on athletes protesting

Coming from Canada I’m always surprised how seriously angered some Americans get when they feel either flag or National Anthem are disrespected.

The issue of Gabby Douglas not putting hand over heart at the Olympics was blown way out of proportion, for example. Clearly she intended no disrespect.

A hot topic in American news is Colin Kaepernick’s protest against racial injustice. More sportsmen are supporting him each week.

For example, Garfield High School football players and coaching staff took a knee during the national anthem. The entire team. And plan to do so for the rest of the season.


A recent survey found Kaepernick was the most disliked player in the NFL – “disliked a lot” by 29% of those polled. I assume he’s also one of the most admired players today. His protest has been divisive in a divided nation.

Sport – normally – is one topic that tends to bring fans together.

On the one hand, I too admire Kaepernick’s guts. And feel he’s correct in calling out racial injustice. His protest is non-violent. Gandhi would approve.

On the other hand I wish there was some way to keep it off the field of play. It is a distraction from the Game.

Whether we like it or not, this protest is going to continue. Americans, too, deeply respect their First Amendment – freedom of speech.

Best case scenario this kind of protest brings real change. I’ll try to stay optimistic.

Published by

Rick Mc

Career gymnastics coach who loves the outdoors, and the internet.

9 thoughts on “on athletes protesting”

  1. With all due respect, Rick, one needs to understand the great, and sometimes ultimate, sacrifice Americans have made to maintain the freedom for these to protest. Its this understanding, the love of country, which leads to the disappointment felt when observing such ungrateful behavior.


      1. I firmly believe the founding fathers would have been proud to see this protest. They sacrificed a lot for our freedoms and a big reason was so that people could protest what they believe is injustice. I find it mind boggling that so many Americans don’t get that. Even if people think the reason for the protest is wrong they should respect the right to peaceful protest.


        1. The founding fathers would have been appalled at this display. He is just making everything worse by inappropriately politicizing a sporting event. He is making $19 million per year and is using his status to divide an already divided country. When we have military men and women laying down their lives and police officers being killed regularly, his display is both petty and selfish.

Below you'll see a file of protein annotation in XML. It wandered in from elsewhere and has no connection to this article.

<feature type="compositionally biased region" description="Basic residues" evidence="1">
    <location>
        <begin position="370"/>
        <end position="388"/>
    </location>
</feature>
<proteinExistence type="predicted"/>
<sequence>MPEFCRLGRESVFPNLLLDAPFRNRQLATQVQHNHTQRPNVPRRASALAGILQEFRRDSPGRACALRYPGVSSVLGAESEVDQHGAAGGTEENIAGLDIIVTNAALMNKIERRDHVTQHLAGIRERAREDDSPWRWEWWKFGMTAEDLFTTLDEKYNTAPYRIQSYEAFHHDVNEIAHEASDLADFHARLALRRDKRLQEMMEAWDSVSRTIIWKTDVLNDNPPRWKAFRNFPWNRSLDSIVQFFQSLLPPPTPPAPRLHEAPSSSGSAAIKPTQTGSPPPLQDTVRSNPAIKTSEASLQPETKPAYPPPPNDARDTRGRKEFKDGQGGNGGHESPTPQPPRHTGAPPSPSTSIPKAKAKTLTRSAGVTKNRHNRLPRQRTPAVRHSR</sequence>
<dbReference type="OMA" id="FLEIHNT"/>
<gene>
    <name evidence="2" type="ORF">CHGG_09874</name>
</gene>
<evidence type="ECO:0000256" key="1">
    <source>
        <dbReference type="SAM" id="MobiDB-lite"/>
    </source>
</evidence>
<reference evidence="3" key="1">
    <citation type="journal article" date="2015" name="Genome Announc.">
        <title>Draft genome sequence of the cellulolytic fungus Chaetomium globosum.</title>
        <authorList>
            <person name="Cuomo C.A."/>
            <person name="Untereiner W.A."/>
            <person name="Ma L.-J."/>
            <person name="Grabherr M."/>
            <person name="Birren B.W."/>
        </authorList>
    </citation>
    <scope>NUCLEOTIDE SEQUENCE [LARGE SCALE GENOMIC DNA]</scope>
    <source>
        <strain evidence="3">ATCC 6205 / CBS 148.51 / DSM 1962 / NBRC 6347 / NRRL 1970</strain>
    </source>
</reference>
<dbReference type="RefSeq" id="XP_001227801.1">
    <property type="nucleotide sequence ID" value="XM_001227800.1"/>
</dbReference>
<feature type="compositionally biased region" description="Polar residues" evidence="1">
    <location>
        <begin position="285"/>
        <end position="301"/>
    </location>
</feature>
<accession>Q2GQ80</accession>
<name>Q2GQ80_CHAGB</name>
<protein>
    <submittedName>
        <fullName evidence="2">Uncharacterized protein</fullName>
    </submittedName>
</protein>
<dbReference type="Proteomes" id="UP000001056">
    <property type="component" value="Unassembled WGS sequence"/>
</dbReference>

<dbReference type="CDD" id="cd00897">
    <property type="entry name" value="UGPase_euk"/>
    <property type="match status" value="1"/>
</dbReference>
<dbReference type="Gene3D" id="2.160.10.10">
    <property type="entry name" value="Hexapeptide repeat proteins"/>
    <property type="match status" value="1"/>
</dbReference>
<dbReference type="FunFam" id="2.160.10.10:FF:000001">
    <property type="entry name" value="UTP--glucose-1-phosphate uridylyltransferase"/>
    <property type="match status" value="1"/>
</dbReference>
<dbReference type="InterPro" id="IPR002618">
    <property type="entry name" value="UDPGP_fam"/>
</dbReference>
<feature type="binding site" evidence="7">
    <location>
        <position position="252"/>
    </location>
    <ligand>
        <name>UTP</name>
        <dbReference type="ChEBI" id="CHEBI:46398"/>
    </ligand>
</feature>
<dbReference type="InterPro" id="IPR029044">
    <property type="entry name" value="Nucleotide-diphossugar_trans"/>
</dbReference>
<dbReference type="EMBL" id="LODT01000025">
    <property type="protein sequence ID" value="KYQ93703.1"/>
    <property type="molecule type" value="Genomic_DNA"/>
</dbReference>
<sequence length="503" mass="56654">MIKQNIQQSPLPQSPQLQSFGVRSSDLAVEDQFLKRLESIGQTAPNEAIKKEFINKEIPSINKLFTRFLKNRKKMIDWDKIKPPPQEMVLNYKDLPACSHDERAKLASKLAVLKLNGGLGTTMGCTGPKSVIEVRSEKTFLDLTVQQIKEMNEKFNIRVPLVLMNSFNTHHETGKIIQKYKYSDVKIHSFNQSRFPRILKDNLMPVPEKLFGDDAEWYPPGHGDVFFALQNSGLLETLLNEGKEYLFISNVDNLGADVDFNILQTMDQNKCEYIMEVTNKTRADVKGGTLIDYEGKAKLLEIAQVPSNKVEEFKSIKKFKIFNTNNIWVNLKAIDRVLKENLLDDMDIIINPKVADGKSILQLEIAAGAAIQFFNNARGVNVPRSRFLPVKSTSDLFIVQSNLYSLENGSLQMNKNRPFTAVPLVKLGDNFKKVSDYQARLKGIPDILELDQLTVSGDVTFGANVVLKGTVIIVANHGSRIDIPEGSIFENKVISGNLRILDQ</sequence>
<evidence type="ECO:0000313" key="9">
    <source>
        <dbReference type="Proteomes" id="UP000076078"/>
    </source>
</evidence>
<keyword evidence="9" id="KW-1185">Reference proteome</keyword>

2. I have no problem with him protesting especially since it is so peaceful. But I wish he would use his celebrity status to bring people together. He really has no idea what he is talking about and is adding fuel to the fire. Like you said, America is a very divided country and this is not helping. I am very sad to see my country going down the path we are on.


  3. The country is divided, and the military and law enforcement are dying in the line of duty. Therefore, people shouldn’t protest racial injustice. Sorry, the conclusion doesn’t follow from the premise.

    Protesting racial injustice is dividing the country, therefore people shouldn’t protest racial injustice injustice. Nope, that’s not a valid argument either.

    It’s a good thing the founding fathers didn’t stop opposing England because it was dividing the British colonies. Or that the Union didn’t stop opposing the confederacy because it was dividing the country.


  4. I have to admit that I too dislike when politics interferes with sport. I’d probably be outraged if an athlete kneeled during the national anthem to oppose gun control or some other issue. But I’d like to think that everyone condemns injustice of any kind and so can sympathize with Kaepernick’s actions in some sense.

    Yeah, it would have been more appropriate if he did it off the field (through he would have been criticized just the same), but I suppose his thinking was that this is bigger than sport. It somewhat reminds me of Tommie Smith and John Carlos raising their fist during the medals ceremony during the 1968 Olympics. At the time they received a huge amount of backlash and were expelled from the games, but now people not only sympathize with them, but pay tribute to them.


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